Miley Cyrus kicks off 'weird' Bangerz tour to mixed reviews
Pop star starts tour with simulated oral sex on Bill Clinton impersonator
MILEY CYRUS'S worldwide Bangerz tour kicked off in Canada last Friday in typically raunchy style, but was met with mixed reviews from critics.
A "packed but not sold-out" Rogers Arena in Vancouver greeted Cyrus on the first of 38 performances across the globe. The concert began with Cyrus emerging from a giant replica of her own mouth to slide down a huge red tongue onto the stage below.
The singer opened the show clad in a skimpy red-sequined two-piece, and Canada TV reported that "in true Miley fashion, the sexed-up theatrics didn't stop throughout the night".
The show is "shiny" and "self-aware", but not in the least child-friendly, Francois Marchand, rock critic for the Vancouver Sun says. "It was actually disturbing to see kids and parents clutching posters of Cyrus sporting an essentially crotchless unitard or wearing T-shirts showing her making out with herself in a mirror," Marchand wrote in his faintly damning review.
Costume changes abounded - during her rendition of Love Money Party Cyrus twerked atop a gold-plated SUV wearing a leotard festooned with marijuana leaves.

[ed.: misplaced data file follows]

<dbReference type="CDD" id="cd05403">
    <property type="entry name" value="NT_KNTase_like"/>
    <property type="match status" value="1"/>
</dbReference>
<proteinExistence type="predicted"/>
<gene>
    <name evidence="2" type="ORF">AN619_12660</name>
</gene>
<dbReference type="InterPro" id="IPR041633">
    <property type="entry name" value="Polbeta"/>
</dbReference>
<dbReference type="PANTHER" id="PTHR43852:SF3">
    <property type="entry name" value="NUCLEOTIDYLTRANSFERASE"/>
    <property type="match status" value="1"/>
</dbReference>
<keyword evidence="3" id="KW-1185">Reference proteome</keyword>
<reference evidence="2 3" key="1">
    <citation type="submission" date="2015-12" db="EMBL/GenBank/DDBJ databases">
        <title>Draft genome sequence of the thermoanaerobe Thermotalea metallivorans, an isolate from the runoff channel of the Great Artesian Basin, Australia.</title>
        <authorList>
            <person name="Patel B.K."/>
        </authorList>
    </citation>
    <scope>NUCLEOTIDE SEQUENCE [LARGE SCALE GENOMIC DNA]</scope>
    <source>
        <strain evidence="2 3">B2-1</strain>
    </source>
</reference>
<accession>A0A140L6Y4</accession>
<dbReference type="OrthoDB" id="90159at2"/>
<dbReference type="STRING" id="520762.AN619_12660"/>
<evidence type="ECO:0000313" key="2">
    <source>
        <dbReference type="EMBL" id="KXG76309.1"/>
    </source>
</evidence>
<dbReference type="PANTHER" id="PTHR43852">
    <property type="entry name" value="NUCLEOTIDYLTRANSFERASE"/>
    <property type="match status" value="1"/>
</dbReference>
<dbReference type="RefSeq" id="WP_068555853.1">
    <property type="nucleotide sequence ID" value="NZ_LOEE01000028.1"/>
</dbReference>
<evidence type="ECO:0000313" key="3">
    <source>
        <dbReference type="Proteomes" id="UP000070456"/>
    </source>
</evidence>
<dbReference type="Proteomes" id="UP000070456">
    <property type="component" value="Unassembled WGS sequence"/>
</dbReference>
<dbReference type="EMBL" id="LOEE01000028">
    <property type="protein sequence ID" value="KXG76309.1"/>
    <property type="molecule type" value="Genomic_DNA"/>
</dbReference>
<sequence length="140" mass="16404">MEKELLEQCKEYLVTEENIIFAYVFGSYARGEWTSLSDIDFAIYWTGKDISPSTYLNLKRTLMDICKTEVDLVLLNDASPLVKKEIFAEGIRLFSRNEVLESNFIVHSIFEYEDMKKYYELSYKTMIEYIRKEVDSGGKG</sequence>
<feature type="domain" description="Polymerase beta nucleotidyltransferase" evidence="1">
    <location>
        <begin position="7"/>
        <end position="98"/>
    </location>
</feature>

Ren & Stimpy creator John Kricfalusi added a degree of art-house credibility to proceedings, with bespoke animations and costume design. But during the songs FU and Do My Thang, the concert became "weird," according to Marchand with Sesame Street style characters, psychedelic mushrooms and kaleidoscopic imagery.
Ever the controversialist, Cyrus dropped to her knees at one point in front of a male dancer wearing a tuxedo and a mask of former President Bill Clinton for an "on-stage 'Lewinsky'", NineMSN reported.
Contrary to the lukewarm critical response elsewhere, USA Today's Shawn Conner declares the show to be one of "sass and showmanship" noting "the selfie-taking audience ate up every moment."
The set-list is mostly drawn from the singer's most recent album Bangerz, but also features covers of Jolene by Dolly Parton and Outkast's party anthem Hey Ya!.
Will Cyrus be more than just a flash in the pan? From the evidence on show last Friday, Conner believes so: "Cyrus has the charisma and maybe the smarts to be the post-Madonna Madonna. She can use her sexuality and mock it... she might even have that sixth sense of knowing where the culture is going, or where it can be taken. She also seems approachable, on- and off-stage, in a way that Madonna never did," he concludes.